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Mistake 7: Ignoring estate planning

Get your affairs in order before you’re ill or old so you’ll have control over where your money and possessions go. It’s a kindness to your heirs, too, because they won’t be saddled with the work.

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Take action:

  • Make or update your will and, if appropriate, make a revocable living trust.
  • Sign a durable power of attorney naming someone you trust to make your legal and financial decisions if you cannot.
  • Assign health care power of attorney to someone to make your medical decisions if you’re unable.

Mistake 8: Investing too conservatively

As retirement grows nearer, it seems prudent to invest more conservatively. But you could live another 20 or 30 years. Savings held too conservatively shrink because of inflation. A portion of your funds needs to grow.

“Never taking risk means taking a different risk,” Stacy Johnson says.

Take action: Learn about investing so you can be confident in taking measured risks to earn gains, even as you grow older. It’s not difficult to put up the basic rules for sane investing — how spread risk among diverse holdings, how to use index funds as a low-maintenance investment strategy, how avoid paying excessive fees and how to adjust your exposure to risk so that it decreases as you get closer to withdrawing the money.

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Here are eight things to do in the five years before retirement:

Evaluate Social Security claiming scenarios. While you are eligible to collect Social Security starting at age 62, you'll receive 7 to 8 percent more for every year you wait until age 70. If you're divorced or widowed, you may be able to claim on the record of an ex-spouse, and couples may find it advantageous to stagger their claims. "It's a good thing to do in advance," Updegrave says. "Don't ask the Social Security office. It's not their job, and they're not financial planners."

Evaluate your savings. You should plan to take no more than 4 percent a year from your retirement savings. That means that $500,000 in savings will equal about $20,000 in annual income, or roughly $1,667 a month. "A lot of people look at the money amount they have saved, and it's big," Adam says. "When you translate that into an annual flow, it's not as big as you think."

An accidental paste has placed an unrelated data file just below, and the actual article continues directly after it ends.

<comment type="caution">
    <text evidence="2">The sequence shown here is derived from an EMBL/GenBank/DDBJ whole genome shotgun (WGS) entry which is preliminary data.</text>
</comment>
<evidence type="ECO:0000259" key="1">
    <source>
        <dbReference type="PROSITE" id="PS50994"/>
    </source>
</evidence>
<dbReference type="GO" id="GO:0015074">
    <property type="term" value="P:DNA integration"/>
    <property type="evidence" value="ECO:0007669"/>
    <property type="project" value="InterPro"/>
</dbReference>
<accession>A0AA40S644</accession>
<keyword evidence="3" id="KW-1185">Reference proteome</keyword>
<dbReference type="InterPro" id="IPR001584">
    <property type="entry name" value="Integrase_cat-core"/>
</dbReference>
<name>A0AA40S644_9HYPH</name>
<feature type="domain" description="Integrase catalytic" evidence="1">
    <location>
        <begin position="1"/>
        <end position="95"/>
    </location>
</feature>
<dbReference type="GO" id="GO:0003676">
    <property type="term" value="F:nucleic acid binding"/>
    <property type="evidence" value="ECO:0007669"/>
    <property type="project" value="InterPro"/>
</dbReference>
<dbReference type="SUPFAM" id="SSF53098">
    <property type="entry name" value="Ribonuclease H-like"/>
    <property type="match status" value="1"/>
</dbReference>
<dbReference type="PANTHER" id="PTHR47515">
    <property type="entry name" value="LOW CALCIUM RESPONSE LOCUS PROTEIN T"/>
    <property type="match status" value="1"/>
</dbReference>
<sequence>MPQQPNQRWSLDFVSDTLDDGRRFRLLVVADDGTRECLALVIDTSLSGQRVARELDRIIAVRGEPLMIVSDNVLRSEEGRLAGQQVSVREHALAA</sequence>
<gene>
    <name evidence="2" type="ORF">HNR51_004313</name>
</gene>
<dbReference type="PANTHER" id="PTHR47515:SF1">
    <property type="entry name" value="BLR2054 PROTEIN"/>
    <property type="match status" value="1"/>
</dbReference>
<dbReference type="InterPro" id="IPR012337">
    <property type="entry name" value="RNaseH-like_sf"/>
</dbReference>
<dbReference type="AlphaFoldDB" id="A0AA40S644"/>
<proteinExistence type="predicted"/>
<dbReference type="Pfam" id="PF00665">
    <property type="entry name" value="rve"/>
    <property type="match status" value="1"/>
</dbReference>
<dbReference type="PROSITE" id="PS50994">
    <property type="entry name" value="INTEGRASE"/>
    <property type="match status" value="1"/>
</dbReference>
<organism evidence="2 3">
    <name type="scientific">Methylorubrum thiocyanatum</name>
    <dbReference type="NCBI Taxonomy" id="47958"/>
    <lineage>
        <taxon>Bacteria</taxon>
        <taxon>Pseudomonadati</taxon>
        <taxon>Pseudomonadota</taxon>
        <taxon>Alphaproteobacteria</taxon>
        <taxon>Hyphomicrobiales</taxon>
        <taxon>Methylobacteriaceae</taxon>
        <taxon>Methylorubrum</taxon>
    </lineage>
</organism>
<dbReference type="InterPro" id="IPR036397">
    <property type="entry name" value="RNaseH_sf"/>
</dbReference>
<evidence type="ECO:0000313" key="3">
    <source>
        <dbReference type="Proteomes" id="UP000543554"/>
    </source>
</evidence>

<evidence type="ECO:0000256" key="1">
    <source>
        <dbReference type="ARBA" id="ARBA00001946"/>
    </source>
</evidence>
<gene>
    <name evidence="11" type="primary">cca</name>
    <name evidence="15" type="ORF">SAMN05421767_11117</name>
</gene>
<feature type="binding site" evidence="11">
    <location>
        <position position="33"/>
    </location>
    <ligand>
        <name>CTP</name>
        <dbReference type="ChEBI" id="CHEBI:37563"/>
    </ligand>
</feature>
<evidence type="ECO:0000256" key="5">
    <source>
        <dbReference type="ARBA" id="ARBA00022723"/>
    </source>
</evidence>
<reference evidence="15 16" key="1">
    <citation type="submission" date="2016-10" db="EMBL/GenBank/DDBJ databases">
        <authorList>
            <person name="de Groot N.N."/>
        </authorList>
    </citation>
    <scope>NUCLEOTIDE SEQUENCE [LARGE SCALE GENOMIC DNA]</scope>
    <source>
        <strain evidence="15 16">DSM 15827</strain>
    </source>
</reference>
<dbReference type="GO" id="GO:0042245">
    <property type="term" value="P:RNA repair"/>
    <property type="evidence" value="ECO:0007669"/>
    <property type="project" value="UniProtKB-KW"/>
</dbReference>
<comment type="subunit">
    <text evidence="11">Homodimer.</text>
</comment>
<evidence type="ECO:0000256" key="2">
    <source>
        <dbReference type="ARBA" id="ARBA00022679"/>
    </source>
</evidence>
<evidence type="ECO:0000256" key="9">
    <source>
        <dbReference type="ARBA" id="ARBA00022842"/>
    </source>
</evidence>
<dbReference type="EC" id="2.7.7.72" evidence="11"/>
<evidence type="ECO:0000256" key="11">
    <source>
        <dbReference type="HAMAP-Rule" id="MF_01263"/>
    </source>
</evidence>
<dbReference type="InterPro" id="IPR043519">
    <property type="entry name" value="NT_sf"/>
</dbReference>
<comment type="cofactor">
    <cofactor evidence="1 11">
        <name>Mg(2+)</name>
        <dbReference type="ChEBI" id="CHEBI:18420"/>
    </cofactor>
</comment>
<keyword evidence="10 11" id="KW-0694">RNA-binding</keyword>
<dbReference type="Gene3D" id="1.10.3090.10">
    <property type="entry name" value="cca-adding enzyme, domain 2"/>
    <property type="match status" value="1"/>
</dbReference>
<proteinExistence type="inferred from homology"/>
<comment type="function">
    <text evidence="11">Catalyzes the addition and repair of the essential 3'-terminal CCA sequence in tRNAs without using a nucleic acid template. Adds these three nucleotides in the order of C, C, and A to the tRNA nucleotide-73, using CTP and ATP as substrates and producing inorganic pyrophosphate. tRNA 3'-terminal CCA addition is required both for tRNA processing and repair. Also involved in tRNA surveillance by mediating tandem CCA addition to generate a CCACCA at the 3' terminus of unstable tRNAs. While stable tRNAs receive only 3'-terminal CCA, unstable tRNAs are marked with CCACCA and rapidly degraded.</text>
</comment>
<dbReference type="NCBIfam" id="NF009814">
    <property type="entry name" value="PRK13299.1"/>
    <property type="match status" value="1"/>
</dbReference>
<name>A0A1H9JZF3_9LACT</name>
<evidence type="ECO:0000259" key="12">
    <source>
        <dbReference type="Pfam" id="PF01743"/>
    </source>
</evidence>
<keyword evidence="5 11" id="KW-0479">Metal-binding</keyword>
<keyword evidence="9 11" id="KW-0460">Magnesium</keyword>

Track your expenses. People often don't know how much they spend on daily life, and they assume that they will live on less in retirement. But you may actually spend more early in retirement, especially if you plan to travel. Write down every cent you spend in a month and evaluate the results. "Spend some time with the data," Friedman says. "Gain a better understanding." If you find places you can save now and increase your retirement savings, that's even better. If you want to look at your expenses over a longer term, put your financial information into Quicken, YNAB, Mint or a similar program to track your spending.

Get serious about relocation plans. If you plan to move when you retire, find out how much you'll actually net for your house and how much it will cost to move to your new location. Spend as much time as you can in your new city. "Do a little bit of advance research before you just assume that you're going to move somewhere and life's going to be great there," Updegrave says.

Understand tax ramifications. Any money drawn out of tax-advantaged retirement accounts such as 401(k) or IRAs will be taxed at your regular rate. Once you've quit working and paid off your mortgage you might have fewer deductions. For people who are not earning much in the years before retirement, converting some of those accounts to Roth IRAs, which are not taxed on withdrawal, could be smart.

Test out your plans. If you're envisioning a retirement filled with art lessons, quilting, golf, volunteer work or choral singing, try those activities now to see how much you like them. "The key is to do this stuff in advance and not wait until you retire," Updegrave says.

Set yourself up for part-time work. Many people chose to continue working after they retire from a full-time job, either part time or as a consultant. Start making connections and building those businesses now. You can add any extra money you earn to your retirement savings.

Borrow for expensive home repairs while working. If your house needs a new roof or you want to modify your home to age in place, it's easier to refinance or get a home equity line of credit while you have a full-time job.

Copyright 2016 U.S. News & World Report